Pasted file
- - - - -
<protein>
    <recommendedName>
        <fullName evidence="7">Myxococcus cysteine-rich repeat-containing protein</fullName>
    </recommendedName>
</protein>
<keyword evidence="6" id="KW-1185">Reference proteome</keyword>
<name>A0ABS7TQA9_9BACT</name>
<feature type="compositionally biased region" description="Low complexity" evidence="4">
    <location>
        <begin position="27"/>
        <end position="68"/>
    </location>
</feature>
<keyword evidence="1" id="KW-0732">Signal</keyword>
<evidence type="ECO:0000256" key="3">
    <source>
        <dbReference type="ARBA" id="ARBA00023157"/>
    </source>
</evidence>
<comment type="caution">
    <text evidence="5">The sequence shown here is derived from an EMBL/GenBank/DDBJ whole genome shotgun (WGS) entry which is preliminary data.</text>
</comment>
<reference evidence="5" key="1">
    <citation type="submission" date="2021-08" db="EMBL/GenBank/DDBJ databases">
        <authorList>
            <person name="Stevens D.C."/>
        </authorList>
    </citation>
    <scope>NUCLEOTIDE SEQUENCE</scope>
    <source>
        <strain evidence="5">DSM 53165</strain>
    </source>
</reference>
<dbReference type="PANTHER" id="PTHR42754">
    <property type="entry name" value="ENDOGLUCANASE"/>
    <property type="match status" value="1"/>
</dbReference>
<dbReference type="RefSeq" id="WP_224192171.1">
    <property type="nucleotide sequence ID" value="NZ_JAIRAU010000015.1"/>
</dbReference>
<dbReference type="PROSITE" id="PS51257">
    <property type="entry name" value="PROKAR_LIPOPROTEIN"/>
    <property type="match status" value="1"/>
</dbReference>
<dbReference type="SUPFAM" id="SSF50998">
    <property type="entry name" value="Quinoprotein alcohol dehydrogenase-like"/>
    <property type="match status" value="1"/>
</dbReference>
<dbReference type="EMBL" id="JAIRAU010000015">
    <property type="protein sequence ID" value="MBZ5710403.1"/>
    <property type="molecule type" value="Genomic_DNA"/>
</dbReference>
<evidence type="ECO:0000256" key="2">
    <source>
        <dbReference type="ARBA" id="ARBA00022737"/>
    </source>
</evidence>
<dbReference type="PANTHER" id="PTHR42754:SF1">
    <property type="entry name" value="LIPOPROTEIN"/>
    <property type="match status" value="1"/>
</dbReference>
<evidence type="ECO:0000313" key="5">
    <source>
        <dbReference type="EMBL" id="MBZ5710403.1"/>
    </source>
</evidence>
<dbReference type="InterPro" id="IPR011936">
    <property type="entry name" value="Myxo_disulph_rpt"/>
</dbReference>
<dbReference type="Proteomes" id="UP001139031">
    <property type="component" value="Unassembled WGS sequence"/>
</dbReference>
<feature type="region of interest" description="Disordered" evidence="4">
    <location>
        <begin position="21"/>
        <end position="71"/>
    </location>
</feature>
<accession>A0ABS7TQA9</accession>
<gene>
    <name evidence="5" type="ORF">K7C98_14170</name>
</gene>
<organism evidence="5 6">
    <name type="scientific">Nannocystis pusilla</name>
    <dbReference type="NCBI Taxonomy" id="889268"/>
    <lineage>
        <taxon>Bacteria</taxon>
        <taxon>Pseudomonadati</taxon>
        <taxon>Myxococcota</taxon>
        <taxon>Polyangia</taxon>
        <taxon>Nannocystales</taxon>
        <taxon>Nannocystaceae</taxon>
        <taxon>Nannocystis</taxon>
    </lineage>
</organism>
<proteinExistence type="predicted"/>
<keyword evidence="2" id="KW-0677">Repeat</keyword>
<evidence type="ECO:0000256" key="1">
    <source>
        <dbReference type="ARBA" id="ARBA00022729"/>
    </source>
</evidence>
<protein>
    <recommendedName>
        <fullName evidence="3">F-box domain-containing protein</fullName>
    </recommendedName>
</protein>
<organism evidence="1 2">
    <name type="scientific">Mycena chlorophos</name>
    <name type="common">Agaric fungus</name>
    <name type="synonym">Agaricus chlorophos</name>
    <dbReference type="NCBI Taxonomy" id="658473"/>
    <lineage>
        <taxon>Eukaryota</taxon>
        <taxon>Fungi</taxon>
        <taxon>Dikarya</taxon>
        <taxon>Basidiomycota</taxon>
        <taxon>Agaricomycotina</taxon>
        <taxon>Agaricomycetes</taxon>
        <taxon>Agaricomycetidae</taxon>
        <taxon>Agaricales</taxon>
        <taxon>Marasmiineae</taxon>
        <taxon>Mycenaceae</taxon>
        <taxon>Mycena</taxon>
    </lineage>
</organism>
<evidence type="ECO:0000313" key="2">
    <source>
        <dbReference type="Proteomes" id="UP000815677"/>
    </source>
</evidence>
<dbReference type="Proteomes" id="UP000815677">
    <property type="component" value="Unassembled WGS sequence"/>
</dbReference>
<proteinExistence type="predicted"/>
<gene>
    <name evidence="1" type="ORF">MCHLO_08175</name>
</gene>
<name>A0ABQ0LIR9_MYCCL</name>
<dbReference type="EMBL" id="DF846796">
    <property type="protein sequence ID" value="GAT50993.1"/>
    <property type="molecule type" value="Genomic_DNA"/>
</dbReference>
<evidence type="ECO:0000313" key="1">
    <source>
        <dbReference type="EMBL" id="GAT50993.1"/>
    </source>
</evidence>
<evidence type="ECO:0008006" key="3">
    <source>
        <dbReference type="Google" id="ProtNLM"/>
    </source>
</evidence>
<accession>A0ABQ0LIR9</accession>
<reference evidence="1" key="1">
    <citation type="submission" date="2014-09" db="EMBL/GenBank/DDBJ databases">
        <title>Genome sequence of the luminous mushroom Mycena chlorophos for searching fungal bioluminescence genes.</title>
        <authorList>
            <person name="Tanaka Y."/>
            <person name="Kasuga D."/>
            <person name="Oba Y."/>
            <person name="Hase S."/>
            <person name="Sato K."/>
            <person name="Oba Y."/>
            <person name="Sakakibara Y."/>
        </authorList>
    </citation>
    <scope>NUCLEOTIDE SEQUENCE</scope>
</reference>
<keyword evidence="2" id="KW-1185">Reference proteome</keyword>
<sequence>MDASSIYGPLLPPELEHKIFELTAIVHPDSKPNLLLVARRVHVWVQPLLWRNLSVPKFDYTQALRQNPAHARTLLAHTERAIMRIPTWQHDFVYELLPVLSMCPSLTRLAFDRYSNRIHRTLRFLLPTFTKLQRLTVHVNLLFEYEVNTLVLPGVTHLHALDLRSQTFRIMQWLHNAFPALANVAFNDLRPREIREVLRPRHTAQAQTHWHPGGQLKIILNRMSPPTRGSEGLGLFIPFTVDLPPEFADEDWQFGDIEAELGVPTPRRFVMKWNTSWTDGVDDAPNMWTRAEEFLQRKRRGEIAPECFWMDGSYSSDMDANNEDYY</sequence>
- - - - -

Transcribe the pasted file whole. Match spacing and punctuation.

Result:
<protein>
    <recommendedName>
        <fullName evidence="7">Myxococcus cysteine-rich repeat-containing protein</fullName>
    </recommendedName>
</protein>
<keyword evidence="6" id="KW-1185">Reference proteome</keyword>
<name>A0ABS7TQA9_9BACT</name>
<feature type="compositionally biased region" description="Low complexity" evidence="4">
    <location>
        <begin position="27"/>
        <end position="68"/>
    </location>
</feature>
<keyword evidence="1" id="KW-0732">Signal</keyword>
<evidence type="ECO:0000256" key="3">
    <source>
        <dbReference type="ARBA" id="ARBA00023157"/>
    </source>
</evidence>
<comment type="caution">
    <text evidence="5">The sequence shown here is derived from an EMBL/GenBank/DDBJ whole genome shotgun (WGS) entry which is preliminary data.</text>
</comment>
<reference evidence="5" key="1">
    <citation type="submission" date="2021-08" db="EMBL/GenBank/DDBJ databases">
        <authorList>
            <person name="Stevens D.C."/>
        </authorList>
    </citation>
    <scope>NUCLEOTIDE SEQUENCE</scope>
    <source>
        <strain evidence="5">DSM 53165</strain>
    </source>
</reference>
<dbReference type="PANTHER" id="PTHR42754">
    <property type="entry name" value="ENDOGLUCANASE"/>
    <property type="match status" value="1"/>
</dbReference>
<dbReference type="RefSeq" id="WP_224192171.1">
    <property type="nucleotide sequence ID" value="NZ_JAIRAU010000015.1"/>
</dbReference>
<dbReference type="PROSITE" id="PS51257">
    <property type="entry name" value="PROKAR_LIPOPROTEIN"/>
    <property type="match status" value="1"/>
</dbReference>
<dbReference type="SUPFAM" id="SSF50998">
    <property type="entry name" value="Quinoprotein alcohol dehydrogenase-like"/>
    <property type="match status" value="1"/>
</dbReference>
<dbReference type="EMBL" id="JAIRAU010000015">
    <property type="protein sequence ID" value="MBZ5710403.1"/>
    <property type="molecule type" value="Genomic_DNA"/>
</dbReference>
<evidence type="ECO:0000256" key="2">
    <source>
        <dbReference type="ARBA" id="ARBA00022737"/>
    </source>
</evidence>
<dbReference type="PANTHER" id="PTHR42754:SF1">
    <property type="entry name" value="LIPOPROTEIN"/>
    <property type="match status" value="1"/>
</dbReference>
<evidence type="ECO:0000313" key="5">
    <source>
        <dbReference type="EMBL" id="MBZ5710403.1"/>
    </source>
</evidence>
<dbReference type="InterPro" id="IPR011936">
    <property type="entry name" value="Myxo_disulph_rpt"/>
</dbReference>
<dbReference type="Proteomes" id="UP001139031">
    <property type="component" value="Unassembled WGS sequence"/>
</dbReference>
<feature type="region of interest" description="Disordered" evidence="4">
    <location>
        <begin position="21"/>
        <end position="71"/>
    </location>
</feature>
<accession>A0ABS7TQA9</accession>
<gene>
    <name evidence="5" type="ORF">K7C98_14170</name>
</gene>
<organism evidence="5 6">
    <name type="scientific">Nannocystis pusilla</name>
    <dbReference type="NCBI Taxonomy" id="889268"/>
    <lineage>
        <taxon>Bacteria</taxon>
        <taxon>Pseudomonadati</taxon>
        <taxon>Myxococcota</taxon>
        <taxon>Polyangia</taxon>
        <taxon>Nannocystales</taxon>
        <taxon>Nannocystaceae</taxon>
        <taxon>Nannocystis</taxon>
    </lineage>
</organism>
<proteinExistence type="predicted"/>
<keyword evidence="2" id="KW-0677">Repeat</keyword>
<evidence type="ECO:0000256" key="1">
    <source>
        <dbReference type="ARBA" id="ARBA00022729"/>
    </source>
</evidence>
<protein>
    <recommendedName>
        <fullName evidence="3">F-box domain-containing protein</fullName>
    </recommendedName>
</protein>
<organism evidence="1 2">
    <name type="scientific">Mycena chlorophos</name>
    <name type="common">Agaric fungus</name>
    <name type="synonym">Agaricus chlorophos</name>
    <dbReference type="NCBI Taxonomy" id="658473"/>
    <lineage>
        <taxon>Eukaryota</taxon>
        <taxon>Fungi</taxon>
        <taxon>Dikarya</taxon>
        <taxon>Basidiomycota</taxon>
        <taxon>Agaricomycotina</taxon>
        <taxon>Agaricomycetes</taxon>
        <taxon>Agaricomycetidae</taxon>
        <taxon>Agaricales</taxon>
        <taxon>Marasmiineae</taxon>
        <taxon>Mycenaceae</taxon>
        <taxon>Mycena</taxon>
    </lineage>
</organism>
<evidence type="ECO:0000313" key="2">
    <source>
        <dbReference type="Proteomes" id="UP000815677"/>
    </source>
</evidence>
<dbReference type="Proteomes" id="UP000815677">
    <property type="component" value="Unassembled WGS sequence"/>
</dbReference>
<proteinExistence type="predicted"/>
<gene>
    <name evidence="1" type="ORF">MCHLO_08175</name>
</gene>
<name>A0ABQ0LIR9_MYCCL</name>
<dbReference type="EMBL" id="DF846796">
    <property type="protein sequence ID" value="GAT50993.1"/>
    <property type="molecule type" value="Genomic_DNA"/>
</dbReference>
<evidence type="ECO:0000313" key="1">
    <source>
        <dbReference type="EMBL" id="GAT50993.1"/>
    </source>
</evidence>
<evidence type="ECO:0008006" key="3">
    <source>
        <dbReference type="Google" id="ProtNLM"/>
    </source>
</evidence>
<accession>A0ABQ0LIR9</accession>
<reference evidence="1" key="1">
    <citation type="submission" date="2014-09" db="EMBL/GenBank/DDBJ databases">
        <title>Genome sequence of the luminous mushroom Mycena chlorophos for searching fungal bioluminescence genes.</title>
        <authorList>
            <person name="Tanaka Y."/>
            <person name="Kasuga D."/>
            <person name="Oba Y."/>
            <person name="Hase S."/>
            <person name="Sato K."/>
            <person name="Oba Y."/>
            <person name="Sakakibara Y."/>
        </authorList>
    </citation>
    <scope>NUCLEOTIDE SEQUENCE</scope>
</reference>
<keyword evidence="2" id="KW-1185">Reference proteome</keyword>
<sequence>MDASSIYGPLLPPELEHKIFELTAIVHPDSKPNLLLVARRVHVWVQPLLWRNLSVPKFDYTQALRQNPAHARTLLAHTERAIMRIPTWQHDFVYELLPVLSMCPSLTRLAFDRYSNRIHRTLRFLLPTFTKLQRLTVHVNLLFEYEVNTLVLPGVTHLHALDLRSQTFRIMQWLHNAFPALANVAFNDLRPREIREVLRPRHTAQAQTHWHPGGQLKIILNRMSPPTRGSEGLGLFIPFTVDLPPEFADEDWQFGDIEAELGVPTPRRFVMKWNTSWTDGVDDAPNMWTRAEEFLQRKRRGEIAPECFWMDGSYSSDMDANNEDYY</sequence>